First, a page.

Nicole Lanctot

  • culture June 29, 2009

    Heavy Rotation: Twenty Writers on the Albums That Changed Their Lives edited with an introduction by Peter Terzian

    “Writers love music,” observes Peter Terzian in his introduction to Heavy Rotation: Twenty Writers on the Albums That Changed Their Lives. “A good ear is almost a requirement of the job; the best writing has voice, has rhythm.” Indeed, John Ashbery has spoken of his poetry’s indebtedness to music, and Samuel Beckett gave precise attention to the cadence of his plays. In Heavy Rotation, however, technical discussions have been traded for highly personal—and highly readable—accounts of the relationship between music and literature.

    For anyone interested in what cultural producers are listening

  • culture May 26, 2009

    Underground: My Life with SDS and the Weathermen by Mark Rudd

    Although recent novels have presented sophisticated tales of the 1960s and ’70s political underground—including Dana Spiotta’s Eat the Document, Christopher Sorrentino’s Trance, and Hari Kunzru’s My Revolutions—latter-day radicalism continues to be fetishized, from the recurrent use in fashion and art of a beret-clad, gun-wielding Patty Hearst to Shepard Fairey’s ubiquitous Che Guevara–inspired poster of Barack Obama. But any romantic notion of this revolutionary period is dismantled in Mark Rudd’s memoir, Underground, a sober account of his time as a member of Students for a Democratic Society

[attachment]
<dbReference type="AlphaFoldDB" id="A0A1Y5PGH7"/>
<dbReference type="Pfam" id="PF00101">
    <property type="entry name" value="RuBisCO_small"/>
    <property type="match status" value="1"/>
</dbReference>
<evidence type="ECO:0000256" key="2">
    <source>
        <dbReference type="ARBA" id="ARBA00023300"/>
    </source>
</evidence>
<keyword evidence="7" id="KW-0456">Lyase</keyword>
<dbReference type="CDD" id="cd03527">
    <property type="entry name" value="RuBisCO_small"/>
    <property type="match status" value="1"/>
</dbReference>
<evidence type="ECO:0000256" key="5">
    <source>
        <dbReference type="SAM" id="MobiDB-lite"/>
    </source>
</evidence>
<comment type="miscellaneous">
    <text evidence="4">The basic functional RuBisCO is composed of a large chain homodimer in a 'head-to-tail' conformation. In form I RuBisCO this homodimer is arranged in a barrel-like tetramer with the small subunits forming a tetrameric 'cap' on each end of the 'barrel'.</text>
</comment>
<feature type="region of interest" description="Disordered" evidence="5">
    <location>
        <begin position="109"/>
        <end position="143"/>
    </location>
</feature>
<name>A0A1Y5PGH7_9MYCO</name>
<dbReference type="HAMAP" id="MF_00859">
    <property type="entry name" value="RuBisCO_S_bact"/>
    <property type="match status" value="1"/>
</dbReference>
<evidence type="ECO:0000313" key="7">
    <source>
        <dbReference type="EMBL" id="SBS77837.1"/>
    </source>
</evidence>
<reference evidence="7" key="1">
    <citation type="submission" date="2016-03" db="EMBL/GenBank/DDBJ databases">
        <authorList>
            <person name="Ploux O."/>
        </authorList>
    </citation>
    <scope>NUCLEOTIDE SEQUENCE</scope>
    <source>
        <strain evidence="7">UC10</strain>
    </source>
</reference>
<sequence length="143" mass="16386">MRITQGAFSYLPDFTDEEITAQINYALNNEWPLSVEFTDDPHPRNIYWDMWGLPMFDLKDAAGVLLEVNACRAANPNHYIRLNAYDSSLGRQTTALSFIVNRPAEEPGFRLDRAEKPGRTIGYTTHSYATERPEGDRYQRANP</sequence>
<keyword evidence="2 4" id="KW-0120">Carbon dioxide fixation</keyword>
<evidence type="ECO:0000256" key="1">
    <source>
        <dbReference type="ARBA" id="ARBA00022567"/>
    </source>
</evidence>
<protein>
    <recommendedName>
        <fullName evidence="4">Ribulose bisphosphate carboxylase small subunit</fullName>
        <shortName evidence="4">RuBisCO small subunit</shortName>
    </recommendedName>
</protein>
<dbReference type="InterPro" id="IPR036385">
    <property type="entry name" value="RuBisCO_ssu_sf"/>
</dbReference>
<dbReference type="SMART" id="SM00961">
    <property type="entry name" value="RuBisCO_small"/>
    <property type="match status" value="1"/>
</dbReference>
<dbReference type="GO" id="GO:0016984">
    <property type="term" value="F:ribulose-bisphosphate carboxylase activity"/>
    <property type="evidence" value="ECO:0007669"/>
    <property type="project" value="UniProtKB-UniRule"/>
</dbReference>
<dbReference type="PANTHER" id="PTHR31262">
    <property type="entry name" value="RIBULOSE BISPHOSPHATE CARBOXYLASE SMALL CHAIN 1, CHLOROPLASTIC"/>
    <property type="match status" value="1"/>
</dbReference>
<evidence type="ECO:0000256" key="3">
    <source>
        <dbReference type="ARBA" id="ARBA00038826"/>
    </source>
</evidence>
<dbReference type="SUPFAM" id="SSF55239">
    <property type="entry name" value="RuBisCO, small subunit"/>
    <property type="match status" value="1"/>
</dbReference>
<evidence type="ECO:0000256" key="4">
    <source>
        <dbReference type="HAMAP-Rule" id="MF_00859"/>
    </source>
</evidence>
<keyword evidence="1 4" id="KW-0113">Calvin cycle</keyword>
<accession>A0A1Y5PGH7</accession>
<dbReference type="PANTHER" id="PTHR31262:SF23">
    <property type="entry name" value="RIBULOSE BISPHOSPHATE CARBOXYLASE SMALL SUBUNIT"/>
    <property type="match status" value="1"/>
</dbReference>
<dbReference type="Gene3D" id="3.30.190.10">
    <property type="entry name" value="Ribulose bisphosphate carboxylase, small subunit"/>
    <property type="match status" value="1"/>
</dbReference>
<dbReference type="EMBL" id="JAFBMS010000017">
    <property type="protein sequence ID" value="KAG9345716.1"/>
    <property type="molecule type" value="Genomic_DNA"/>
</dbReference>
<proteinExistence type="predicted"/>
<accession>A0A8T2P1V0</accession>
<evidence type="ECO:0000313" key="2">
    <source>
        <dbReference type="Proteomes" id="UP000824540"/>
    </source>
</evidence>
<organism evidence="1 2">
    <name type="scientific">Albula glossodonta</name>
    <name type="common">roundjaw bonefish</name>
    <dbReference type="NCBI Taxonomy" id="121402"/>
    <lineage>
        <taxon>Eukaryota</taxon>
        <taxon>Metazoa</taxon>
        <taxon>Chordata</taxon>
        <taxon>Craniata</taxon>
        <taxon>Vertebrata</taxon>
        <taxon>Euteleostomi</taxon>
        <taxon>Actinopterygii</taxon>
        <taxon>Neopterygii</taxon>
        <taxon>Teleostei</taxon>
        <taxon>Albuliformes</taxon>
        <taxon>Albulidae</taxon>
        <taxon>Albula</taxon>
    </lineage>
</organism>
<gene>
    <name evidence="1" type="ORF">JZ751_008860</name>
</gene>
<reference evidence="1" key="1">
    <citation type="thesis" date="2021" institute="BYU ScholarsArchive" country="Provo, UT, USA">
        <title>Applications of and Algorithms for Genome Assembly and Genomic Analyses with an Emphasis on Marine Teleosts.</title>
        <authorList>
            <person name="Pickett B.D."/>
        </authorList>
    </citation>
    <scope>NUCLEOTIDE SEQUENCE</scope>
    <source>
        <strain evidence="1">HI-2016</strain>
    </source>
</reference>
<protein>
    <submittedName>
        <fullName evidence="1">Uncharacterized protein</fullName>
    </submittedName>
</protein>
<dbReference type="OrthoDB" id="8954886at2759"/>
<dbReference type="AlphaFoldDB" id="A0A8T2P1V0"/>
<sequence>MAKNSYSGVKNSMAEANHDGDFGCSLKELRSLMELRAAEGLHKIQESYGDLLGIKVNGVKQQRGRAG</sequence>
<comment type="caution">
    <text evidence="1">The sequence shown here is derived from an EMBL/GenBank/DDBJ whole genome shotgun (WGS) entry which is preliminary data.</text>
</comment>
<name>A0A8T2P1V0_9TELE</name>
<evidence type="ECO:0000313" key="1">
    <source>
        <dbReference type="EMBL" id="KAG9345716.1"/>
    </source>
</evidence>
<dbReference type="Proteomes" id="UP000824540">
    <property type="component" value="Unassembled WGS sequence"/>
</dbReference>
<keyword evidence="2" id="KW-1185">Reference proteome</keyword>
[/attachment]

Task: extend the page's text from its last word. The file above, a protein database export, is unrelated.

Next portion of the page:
• Land 250 and Trois by Patti Smith

    IN STEVEN SEBRING’S DOCUMENTARY Patti Smith: Dream of Life (2008), the godmother of punk is seen roaming cemeteries, scribbling in notebooks, reading poetry, and peeling open freshly snapped Polaroids. Smith’s music anchors the film, but Dream of Life’s unspoken theme is that she is an old-school romantic, one whose art-as-life approach to creativity makes her a sanguine torchbearer for the Beats and the nineteenth-century French poets she deeply admires.

    On the occasion of Smith’s exhibition at Paris’s Fondation Cartier pour l’Art Contemporain last spring, Thames & Hudson published Land 250

  • Sound Unbound: Sampling Digital Music and Culture

    For a true music nerd, there is nothing more satisfying than listening to a piece of music, parsing out its samples, and hunting for the albums on which those sounds originally appeared. But while many fans view sampling as breathing new life into long-forgotten songs, others, of course, see it as infringement. Issues of appropriation—audio and otherwise—pervade Sound Unbound, a new anthology on digital music and culture edited by conceptual artist and musician Paul D. Miller (aka DJ Spooky that Subliminal Kid).

    Miller’s first book, Rhythm Science (2004), presents a semiautobiographical

  • Noise/Music: A History

    An intertwined crash course in outsider music and cultural studies, Paul Hegarty’s dense new survey, Noise/Music: A History, traces noise music’s avant-garde and experimental roots—from Futurism, Fluxus, and musique concrète to 1970s progressive rock and punk—and examines its more recent incarnations. In his attempt to characterize “noise,” Hegarty (who, in addition to teaching philosophy and visual culture, plays in two noise outfits) admits that the concept doesn’t have a static definition; it can be designated only by context. Still, he asserts that the music “largely avoids song structure,”